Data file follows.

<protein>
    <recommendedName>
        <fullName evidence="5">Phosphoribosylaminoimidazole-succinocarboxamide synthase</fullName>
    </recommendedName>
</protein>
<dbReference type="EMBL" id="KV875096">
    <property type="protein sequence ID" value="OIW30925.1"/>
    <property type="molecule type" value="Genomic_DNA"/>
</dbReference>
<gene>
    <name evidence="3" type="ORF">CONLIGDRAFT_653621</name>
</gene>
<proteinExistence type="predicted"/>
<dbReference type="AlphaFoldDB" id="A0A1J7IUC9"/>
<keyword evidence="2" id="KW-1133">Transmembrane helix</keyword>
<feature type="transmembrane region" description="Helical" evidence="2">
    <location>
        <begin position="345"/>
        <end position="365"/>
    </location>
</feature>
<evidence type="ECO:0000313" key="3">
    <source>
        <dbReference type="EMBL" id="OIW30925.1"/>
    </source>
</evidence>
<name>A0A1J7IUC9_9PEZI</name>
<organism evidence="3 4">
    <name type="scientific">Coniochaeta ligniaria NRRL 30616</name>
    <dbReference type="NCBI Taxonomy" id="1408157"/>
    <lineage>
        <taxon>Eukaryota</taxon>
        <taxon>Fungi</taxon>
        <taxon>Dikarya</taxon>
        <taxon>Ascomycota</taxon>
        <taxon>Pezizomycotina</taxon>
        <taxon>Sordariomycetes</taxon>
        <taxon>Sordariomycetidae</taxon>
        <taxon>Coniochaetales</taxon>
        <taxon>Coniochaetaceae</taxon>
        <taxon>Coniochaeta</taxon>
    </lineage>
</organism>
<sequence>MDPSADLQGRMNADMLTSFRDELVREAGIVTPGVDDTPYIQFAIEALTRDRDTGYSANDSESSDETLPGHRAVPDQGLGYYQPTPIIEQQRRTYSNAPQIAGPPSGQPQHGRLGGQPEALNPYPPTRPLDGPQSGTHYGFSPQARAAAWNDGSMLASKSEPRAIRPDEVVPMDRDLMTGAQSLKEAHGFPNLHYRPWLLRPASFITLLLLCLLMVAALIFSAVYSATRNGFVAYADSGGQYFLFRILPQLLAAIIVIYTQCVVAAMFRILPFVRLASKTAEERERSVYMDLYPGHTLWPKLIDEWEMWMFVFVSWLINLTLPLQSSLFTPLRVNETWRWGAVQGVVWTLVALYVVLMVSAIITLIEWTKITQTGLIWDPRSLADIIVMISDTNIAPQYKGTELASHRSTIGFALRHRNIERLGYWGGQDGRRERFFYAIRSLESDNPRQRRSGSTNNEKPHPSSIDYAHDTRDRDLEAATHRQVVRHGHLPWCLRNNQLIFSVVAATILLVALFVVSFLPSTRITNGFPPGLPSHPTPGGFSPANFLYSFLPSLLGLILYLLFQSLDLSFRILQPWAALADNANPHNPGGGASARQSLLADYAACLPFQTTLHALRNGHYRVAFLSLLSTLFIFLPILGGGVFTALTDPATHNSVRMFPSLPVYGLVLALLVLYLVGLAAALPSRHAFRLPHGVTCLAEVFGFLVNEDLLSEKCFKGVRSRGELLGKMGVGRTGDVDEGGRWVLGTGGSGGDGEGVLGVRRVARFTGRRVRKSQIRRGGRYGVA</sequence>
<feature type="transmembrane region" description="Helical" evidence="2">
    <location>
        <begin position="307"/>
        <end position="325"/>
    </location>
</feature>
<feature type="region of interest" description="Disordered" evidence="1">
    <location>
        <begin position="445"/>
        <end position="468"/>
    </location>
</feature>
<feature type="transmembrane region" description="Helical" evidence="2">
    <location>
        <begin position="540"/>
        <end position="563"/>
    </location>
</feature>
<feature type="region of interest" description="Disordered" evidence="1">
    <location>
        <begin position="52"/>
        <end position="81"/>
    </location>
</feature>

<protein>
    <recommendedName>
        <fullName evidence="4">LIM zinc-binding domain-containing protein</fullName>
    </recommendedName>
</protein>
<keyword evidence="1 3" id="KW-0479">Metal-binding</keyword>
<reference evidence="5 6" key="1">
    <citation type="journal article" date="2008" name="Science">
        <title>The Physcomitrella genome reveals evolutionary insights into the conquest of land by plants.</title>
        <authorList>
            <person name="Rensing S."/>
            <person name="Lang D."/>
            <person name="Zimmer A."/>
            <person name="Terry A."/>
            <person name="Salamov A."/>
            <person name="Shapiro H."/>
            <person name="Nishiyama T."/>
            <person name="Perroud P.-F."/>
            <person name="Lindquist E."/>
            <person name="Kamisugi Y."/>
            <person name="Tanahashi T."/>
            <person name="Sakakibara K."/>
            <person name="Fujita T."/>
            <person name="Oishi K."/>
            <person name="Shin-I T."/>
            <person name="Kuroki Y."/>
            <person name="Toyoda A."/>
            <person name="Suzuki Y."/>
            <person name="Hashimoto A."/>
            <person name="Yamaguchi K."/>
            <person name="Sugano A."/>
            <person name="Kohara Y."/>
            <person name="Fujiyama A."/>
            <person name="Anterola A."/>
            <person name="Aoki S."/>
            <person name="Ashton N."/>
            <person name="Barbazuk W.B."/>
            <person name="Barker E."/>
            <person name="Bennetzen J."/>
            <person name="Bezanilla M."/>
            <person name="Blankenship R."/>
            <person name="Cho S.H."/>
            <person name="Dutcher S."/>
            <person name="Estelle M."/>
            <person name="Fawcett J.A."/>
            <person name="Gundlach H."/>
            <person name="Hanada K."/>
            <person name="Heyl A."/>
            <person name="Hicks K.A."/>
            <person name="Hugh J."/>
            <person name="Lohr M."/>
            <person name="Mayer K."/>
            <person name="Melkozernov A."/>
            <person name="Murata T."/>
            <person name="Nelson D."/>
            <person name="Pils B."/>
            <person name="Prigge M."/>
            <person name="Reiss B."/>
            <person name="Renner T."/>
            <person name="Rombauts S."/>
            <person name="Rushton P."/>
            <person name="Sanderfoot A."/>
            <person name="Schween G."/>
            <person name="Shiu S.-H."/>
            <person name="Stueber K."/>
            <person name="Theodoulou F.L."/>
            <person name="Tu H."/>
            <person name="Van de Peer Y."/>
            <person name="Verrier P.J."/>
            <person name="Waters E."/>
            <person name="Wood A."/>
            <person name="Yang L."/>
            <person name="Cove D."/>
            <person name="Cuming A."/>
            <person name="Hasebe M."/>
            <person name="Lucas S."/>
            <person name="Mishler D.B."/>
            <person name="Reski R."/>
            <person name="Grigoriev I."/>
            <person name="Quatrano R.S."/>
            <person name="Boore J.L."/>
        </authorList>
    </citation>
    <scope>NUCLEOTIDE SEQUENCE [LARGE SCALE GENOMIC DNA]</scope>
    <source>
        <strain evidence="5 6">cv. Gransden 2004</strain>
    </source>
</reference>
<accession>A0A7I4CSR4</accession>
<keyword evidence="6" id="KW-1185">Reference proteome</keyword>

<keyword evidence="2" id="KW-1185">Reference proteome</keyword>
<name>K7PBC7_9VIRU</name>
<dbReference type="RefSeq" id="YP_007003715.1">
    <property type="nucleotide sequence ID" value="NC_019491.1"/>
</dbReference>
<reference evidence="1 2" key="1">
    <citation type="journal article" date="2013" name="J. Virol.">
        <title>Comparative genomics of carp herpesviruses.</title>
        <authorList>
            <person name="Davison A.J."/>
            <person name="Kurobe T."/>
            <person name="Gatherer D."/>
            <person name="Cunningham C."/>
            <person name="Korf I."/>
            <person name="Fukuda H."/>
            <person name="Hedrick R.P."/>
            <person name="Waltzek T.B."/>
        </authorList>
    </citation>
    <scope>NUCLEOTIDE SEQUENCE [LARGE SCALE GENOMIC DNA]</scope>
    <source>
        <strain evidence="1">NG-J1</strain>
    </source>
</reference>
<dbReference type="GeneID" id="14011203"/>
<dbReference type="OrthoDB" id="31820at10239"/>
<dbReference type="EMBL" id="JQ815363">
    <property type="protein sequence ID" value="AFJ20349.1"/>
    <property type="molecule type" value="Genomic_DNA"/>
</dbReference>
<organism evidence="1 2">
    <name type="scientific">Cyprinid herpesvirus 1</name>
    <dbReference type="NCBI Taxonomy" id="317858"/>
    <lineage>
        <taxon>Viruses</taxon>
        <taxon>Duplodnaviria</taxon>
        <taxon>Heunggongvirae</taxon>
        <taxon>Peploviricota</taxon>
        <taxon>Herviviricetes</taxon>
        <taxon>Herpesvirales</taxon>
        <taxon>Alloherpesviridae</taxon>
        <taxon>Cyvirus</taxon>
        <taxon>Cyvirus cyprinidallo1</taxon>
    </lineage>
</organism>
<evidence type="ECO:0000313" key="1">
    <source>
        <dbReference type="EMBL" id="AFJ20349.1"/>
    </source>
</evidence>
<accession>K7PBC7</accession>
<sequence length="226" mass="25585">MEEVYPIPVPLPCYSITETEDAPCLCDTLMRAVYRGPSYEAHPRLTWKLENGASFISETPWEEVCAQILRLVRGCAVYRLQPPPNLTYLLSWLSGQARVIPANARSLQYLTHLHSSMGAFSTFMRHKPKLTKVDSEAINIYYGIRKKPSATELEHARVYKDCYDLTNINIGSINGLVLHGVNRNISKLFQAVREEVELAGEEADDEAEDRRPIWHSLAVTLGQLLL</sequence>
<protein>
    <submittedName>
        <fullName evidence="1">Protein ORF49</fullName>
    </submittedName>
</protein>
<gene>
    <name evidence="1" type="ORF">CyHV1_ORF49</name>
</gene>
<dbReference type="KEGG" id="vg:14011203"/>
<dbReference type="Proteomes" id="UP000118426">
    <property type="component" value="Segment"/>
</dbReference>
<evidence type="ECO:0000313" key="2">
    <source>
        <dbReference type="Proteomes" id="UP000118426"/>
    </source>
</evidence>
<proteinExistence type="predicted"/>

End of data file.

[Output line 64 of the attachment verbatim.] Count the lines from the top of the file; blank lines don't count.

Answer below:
    <location>